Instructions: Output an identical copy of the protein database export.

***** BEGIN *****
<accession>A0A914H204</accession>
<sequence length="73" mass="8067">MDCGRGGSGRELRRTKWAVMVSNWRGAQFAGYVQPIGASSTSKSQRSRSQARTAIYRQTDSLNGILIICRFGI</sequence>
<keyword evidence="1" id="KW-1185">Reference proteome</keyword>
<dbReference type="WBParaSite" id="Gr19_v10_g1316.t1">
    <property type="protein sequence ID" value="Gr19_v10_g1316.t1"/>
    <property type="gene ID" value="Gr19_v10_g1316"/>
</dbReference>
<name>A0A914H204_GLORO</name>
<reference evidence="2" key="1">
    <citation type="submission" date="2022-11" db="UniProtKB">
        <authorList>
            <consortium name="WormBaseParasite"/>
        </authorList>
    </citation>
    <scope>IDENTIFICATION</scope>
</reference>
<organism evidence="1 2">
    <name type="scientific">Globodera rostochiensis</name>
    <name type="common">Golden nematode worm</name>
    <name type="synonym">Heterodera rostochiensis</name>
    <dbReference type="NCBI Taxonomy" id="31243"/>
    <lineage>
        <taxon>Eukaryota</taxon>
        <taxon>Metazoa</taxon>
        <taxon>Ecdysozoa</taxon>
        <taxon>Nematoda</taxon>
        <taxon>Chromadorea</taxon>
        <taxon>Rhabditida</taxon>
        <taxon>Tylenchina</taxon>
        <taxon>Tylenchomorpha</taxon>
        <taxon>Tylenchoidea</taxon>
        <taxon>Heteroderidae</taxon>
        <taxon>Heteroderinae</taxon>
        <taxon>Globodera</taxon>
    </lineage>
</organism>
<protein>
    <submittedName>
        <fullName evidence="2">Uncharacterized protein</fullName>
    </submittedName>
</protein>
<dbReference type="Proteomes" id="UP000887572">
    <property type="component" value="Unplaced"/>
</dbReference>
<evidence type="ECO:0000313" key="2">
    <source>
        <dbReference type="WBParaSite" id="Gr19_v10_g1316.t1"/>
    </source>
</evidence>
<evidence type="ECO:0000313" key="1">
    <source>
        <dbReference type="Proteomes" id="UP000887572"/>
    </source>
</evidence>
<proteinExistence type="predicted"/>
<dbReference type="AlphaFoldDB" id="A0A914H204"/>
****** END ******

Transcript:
<accession>A0A914H204</accession>
<sequence length="73" mass="8067">MDCGRGGSGRELRRTKWAVMVSNWRGAQFAGYVQPIGASSTSKSQRSRSQARTAIYRQTDSLNGILIICRFGI</sequence>
<keyword evidence="1" id="KW-1185">Reference proteome</keyword>
<dbReference type="WBParaSite" id="Gr19_v10_g1316.t1">
    <property type="protein sequence ID" value="Gr19_v10_g1316.t1"/>
    <property type="gene ID" value="Gr19_v10_g1316"/>
</dbReference>
<name>A0A914H204_GLORO</name>
<reference evidence="2" key="1">
    <citation type="submission" date="2022-11" db="UniProtKB">
        <authorList>
            <consortium name="WormBaseParasite"/>
        </authorList>
    </citation>
    <scope>IDENTIFICATION</scope>
</reference>
<organism evidence="1 2">
    <name type="scientific">Globodera rostochiensis</name>
    <name type="common">Golden nematode worm</name>
    <name type="synonym">Heterodera rostochiensis</name>
    <dbReference type="NCBI Taxonomy" id="31243"/>
    <lineage>
        <taxon>Eukaryota</taxon>
        <taxon>Metazoa</taxon>
        <taxon>Ecdysozoa</taxon>
        <taxon>Nematoda</taxon>
        <taxon>Chromadorea</taxon>
        <taxon>Rhabditida</taxon>
        <taxon>Tylenchina</taxon>
        <taxon>Tylenchomorpha</taxon>
        <taxon>Tylenchoidea</taxon>
        <taxon>Heteroderidae</taxon>
        <taxon>Heteroderinae</taxon>
        <taxon>Globodera</taxon>
    </lineage>
</organism>
<protein>
    <submittedName>
        <fullName evidence="2">Uncharacterized protein</fullName>
    </submittedName>
</protein>
<dbReference type="Proteomes" id="UP000887572">
    <property type="component" value="Unplaced"/>
</dbReference>
<evidence type="ECO:0000313" key="2">
    <source>
        <dbReference type="WBParaSite" id="Gr19_v10_g1316.t1"/>
    </source>
</evidence>
<evidence type="ECO:0000313" key="1">
    <source>
        <dbReference type="Proteomes" id="UP000887572"/>
    </source>
</evidence>
<proteinExistence type="predicted"/>
<dbReference type="AlphaFoldDB" id="A0A914H204"/>